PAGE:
The Good, the Bad, and the Ugly

An open letter to our community with an update on the #MATTERxMIAKODA range:

MATTER began with an instinct to bring the beauty of fabric stories to life in a way that was accessible, relatable, and desirable. Stepping into a universe of heritage printing and weaving looms, we quickly fell in love with traditional textiles. The value of craft is in its making, and the more we understood that verity, the more we loved the process. From the perfect imperfection of human error, to the incorporation of natural time cycles of printing and weaving, taking into account the serendipities of weather, festivities, and harvest cycles. However, our love story with these traditional methods hasn’t always been a smooth journey. Often we’re faced with consistency issues in the printing, the added cost of an enzyme wash post-production (to remove any leftover ink, especially during monsoon season), or having a few meters of fabric that we have no choice but to reject.

This time around, riding on our newfound love of natural dye, we decided to take on two artisan techniques in one go: natural dye and hand stamped batik. A little context before we delve into this: We imagined the collection to be made with batik – a traditional technique that is widely spread on our side of the globe, complimented with natural dye, a brand new print that we designed – all to be hand stamped on a material we were excited to work with for the first time: organic cotton spandex.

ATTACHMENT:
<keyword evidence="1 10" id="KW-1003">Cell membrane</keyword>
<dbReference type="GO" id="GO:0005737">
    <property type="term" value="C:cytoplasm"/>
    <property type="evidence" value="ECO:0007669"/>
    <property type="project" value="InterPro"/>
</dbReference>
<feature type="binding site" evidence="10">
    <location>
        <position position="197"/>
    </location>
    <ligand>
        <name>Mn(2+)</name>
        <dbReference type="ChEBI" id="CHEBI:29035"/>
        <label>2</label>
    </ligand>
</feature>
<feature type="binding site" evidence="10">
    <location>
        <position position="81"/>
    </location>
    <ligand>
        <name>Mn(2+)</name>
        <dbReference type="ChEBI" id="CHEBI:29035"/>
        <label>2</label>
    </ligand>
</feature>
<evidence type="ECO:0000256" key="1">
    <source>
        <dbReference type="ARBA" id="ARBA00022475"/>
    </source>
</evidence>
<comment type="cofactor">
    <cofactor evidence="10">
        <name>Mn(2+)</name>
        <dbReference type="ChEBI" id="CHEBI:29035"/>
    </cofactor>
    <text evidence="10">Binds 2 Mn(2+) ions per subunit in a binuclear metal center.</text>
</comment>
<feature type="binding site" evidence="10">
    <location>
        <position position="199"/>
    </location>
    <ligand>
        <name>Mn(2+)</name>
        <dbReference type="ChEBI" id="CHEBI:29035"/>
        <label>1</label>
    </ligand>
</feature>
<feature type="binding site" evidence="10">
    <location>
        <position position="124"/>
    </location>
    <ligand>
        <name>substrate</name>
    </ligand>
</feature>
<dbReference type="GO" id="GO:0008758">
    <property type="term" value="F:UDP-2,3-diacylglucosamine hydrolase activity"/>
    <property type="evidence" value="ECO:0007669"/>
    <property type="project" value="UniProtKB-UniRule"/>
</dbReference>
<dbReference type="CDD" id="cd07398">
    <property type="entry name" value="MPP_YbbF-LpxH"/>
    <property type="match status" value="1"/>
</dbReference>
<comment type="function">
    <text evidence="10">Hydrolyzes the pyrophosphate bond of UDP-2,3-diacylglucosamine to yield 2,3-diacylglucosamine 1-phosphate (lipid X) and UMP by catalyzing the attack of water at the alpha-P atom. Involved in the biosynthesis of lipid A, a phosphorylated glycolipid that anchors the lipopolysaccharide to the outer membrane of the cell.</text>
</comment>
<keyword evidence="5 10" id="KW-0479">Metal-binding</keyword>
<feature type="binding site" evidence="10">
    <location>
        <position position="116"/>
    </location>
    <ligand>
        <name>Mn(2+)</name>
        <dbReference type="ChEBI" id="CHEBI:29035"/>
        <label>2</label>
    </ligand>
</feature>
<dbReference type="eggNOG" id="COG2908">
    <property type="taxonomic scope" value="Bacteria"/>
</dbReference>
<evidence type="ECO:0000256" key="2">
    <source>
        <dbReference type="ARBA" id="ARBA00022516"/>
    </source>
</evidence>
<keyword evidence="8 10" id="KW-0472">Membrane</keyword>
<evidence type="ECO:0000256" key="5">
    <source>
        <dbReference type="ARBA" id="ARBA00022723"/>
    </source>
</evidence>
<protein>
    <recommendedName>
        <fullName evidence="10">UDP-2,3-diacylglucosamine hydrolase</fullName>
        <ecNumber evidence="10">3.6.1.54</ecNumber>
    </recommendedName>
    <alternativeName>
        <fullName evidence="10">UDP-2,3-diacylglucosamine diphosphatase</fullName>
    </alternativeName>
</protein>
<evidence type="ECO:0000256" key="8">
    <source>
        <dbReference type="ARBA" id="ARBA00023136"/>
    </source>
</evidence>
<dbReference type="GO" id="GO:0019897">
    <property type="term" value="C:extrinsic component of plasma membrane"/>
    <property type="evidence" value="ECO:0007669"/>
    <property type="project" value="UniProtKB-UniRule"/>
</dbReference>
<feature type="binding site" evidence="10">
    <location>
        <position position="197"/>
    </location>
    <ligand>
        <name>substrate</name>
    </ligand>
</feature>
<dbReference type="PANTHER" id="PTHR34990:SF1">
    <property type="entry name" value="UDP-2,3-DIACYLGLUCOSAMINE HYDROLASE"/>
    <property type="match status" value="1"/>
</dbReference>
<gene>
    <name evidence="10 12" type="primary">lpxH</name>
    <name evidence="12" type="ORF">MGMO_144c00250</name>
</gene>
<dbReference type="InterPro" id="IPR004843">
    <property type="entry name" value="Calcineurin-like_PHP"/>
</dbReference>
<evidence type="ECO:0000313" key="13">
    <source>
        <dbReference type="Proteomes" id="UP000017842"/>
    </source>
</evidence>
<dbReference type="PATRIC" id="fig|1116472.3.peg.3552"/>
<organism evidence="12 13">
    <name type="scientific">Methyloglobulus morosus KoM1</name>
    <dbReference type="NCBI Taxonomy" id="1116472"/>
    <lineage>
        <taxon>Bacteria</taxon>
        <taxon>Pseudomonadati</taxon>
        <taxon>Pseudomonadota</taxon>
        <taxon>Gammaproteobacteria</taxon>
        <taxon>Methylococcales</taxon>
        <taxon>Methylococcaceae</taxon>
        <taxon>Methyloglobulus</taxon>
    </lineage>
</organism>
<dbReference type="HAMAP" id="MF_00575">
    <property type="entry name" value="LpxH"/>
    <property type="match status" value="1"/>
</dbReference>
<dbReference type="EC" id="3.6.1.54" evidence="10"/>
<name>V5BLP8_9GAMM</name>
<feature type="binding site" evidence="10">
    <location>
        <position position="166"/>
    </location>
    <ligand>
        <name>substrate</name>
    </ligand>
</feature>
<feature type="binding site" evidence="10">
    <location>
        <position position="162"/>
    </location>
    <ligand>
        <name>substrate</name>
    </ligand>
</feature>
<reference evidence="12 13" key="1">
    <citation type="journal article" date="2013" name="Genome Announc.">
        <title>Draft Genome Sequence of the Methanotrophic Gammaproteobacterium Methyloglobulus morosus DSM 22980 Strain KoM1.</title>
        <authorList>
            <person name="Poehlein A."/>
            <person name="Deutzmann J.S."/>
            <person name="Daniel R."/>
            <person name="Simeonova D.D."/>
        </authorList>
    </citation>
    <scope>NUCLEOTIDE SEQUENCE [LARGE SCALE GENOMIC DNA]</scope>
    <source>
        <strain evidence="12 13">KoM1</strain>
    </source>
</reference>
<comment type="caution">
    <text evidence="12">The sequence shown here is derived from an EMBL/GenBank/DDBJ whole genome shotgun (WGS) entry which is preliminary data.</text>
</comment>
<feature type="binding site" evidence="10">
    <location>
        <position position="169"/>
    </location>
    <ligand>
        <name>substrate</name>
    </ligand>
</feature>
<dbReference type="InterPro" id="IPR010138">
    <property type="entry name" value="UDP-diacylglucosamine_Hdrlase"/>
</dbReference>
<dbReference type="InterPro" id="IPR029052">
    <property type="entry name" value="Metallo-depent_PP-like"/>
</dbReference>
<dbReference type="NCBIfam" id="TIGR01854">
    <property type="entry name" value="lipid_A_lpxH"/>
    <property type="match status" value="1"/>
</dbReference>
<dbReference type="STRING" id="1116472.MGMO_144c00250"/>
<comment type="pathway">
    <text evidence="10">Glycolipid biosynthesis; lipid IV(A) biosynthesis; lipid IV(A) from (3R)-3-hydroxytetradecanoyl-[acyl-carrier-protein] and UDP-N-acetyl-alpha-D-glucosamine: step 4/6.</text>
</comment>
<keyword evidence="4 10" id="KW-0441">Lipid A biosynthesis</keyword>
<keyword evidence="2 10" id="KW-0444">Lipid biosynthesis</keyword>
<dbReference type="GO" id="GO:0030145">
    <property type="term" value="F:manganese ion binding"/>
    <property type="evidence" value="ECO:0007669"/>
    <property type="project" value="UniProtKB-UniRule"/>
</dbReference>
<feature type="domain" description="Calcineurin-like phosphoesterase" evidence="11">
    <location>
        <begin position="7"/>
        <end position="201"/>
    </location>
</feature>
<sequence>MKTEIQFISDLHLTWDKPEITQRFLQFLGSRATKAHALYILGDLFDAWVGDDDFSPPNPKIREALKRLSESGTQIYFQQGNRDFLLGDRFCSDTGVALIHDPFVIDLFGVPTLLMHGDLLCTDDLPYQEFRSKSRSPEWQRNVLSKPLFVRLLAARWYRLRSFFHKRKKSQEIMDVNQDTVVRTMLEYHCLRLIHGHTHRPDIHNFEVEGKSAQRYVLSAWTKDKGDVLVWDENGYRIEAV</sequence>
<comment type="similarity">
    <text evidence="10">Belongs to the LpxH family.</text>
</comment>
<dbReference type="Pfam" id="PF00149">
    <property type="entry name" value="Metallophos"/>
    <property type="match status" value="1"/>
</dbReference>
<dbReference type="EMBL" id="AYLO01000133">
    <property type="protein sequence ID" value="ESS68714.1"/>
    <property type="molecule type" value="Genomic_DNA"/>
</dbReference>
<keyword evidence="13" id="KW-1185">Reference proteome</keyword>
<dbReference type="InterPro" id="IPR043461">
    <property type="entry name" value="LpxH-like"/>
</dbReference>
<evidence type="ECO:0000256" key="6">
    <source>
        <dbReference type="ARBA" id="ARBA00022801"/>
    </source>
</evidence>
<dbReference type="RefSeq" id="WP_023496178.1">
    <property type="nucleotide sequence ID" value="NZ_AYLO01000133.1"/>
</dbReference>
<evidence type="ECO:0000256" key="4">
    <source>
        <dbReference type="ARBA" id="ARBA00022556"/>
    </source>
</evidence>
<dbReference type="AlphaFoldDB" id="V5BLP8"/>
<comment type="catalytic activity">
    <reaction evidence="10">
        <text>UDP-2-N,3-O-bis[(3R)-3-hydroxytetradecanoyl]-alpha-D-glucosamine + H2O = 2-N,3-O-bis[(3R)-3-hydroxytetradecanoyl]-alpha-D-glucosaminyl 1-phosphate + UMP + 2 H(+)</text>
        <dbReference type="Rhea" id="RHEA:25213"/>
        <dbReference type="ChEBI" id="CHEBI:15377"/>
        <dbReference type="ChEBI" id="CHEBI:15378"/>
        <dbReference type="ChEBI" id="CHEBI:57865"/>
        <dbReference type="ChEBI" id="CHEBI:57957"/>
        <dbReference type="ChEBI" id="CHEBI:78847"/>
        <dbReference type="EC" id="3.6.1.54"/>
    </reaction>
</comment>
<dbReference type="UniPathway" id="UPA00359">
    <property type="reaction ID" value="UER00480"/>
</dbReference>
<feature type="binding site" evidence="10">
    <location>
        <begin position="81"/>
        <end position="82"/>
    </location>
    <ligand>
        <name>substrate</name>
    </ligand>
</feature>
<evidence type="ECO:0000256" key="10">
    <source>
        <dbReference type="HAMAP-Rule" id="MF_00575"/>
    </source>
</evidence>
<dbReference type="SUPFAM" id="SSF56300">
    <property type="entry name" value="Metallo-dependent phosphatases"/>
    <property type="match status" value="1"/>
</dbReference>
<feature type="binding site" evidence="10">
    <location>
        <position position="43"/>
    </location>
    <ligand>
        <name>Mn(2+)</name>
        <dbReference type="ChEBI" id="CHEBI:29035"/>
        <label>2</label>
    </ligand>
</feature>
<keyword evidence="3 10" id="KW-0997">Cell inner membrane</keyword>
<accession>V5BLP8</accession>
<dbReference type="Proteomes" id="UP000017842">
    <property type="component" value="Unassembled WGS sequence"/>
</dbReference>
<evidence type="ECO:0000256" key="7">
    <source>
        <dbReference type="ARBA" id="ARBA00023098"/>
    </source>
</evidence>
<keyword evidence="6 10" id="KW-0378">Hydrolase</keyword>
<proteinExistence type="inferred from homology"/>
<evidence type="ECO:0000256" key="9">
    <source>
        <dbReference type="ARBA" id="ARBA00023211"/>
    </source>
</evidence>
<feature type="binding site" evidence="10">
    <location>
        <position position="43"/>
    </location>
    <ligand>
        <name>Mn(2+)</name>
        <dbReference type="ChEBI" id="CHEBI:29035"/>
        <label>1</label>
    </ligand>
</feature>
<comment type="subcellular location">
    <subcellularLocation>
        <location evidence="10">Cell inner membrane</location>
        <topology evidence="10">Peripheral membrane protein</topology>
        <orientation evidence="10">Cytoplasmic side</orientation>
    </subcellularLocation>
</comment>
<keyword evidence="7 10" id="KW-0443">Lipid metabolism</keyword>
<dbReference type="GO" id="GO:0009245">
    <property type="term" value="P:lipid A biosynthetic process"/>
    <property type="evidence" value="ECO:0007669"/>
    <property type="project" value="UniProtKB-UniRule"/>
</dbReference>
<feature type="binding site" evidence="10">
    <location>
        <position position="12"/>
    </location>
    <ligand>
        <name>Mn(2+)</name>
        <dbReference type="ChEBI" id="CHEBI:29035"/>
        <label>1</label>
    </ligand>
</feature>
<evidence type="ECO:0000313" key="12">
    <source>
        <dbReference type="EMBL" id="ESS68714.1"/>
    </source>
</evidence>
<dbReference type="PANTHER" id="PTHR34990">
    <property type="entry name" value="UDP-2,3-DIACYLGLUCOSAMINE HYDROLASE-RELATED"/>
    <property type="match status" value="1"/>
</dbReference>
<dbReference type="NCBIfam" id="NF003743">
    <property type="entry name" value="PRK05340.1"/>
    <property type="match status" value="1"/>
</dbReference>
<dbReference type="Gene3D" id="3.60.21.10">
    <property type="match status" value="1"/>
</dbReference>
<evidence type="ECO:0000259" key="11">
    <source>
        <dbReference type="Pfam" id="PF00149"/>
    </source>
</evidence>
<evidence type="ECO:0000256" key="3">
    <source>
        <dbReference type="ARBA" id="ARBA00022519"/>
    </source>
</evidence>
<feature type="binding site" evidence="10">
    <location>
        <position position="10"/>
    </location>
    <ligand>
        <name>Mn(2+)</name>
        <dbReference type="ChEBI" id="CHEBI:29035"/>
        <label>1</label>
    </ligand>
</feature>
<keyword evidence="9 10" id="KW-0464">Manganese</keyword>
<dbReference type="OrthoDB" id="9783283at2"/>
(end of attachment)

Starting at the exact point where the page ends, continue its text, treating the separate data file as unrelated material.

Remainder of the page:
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If that read like a run-on sentence, it’s probably because it was. Here it is again in short: we dreamed big, and this range was an amalgamation of 4 elements – natural dye, a new print, hand stamped batik, and a material we’ve never worked with before. It was a coming of old and new loves, and it was an admirable idea but as is common of new processes done the first time around, unexpected hiccups tend to occur.

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Let’s start with the motif. The Avarta print was inspired by the window grills we saw in Jaipur, an outline of a crescent moon. When we took the design with us to Ahmedabad, we knew the intricate lines added a new level of difficulty. Instead of a perpendicular alignment, we imagined the motif itself to be slanted on its edge with its lines parallel to each other – a detail that required precision and patience. We spent an entire afternoon under the sun with our artisan partners, experimenting between hand drawn, stencil, and hand blocked motifs to see which would yield the best results.

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Now onto the color. We spent a few extra weeks trying to perfect the color: a marry of blush and brown. Using a combination of fermented iron, pomegranate peel, and common madder – it was through a trial and error process that we finally came upon a shade that best resembled what we had in mind. This process, though tumultuous and time consuming, is in large why we love natural dye.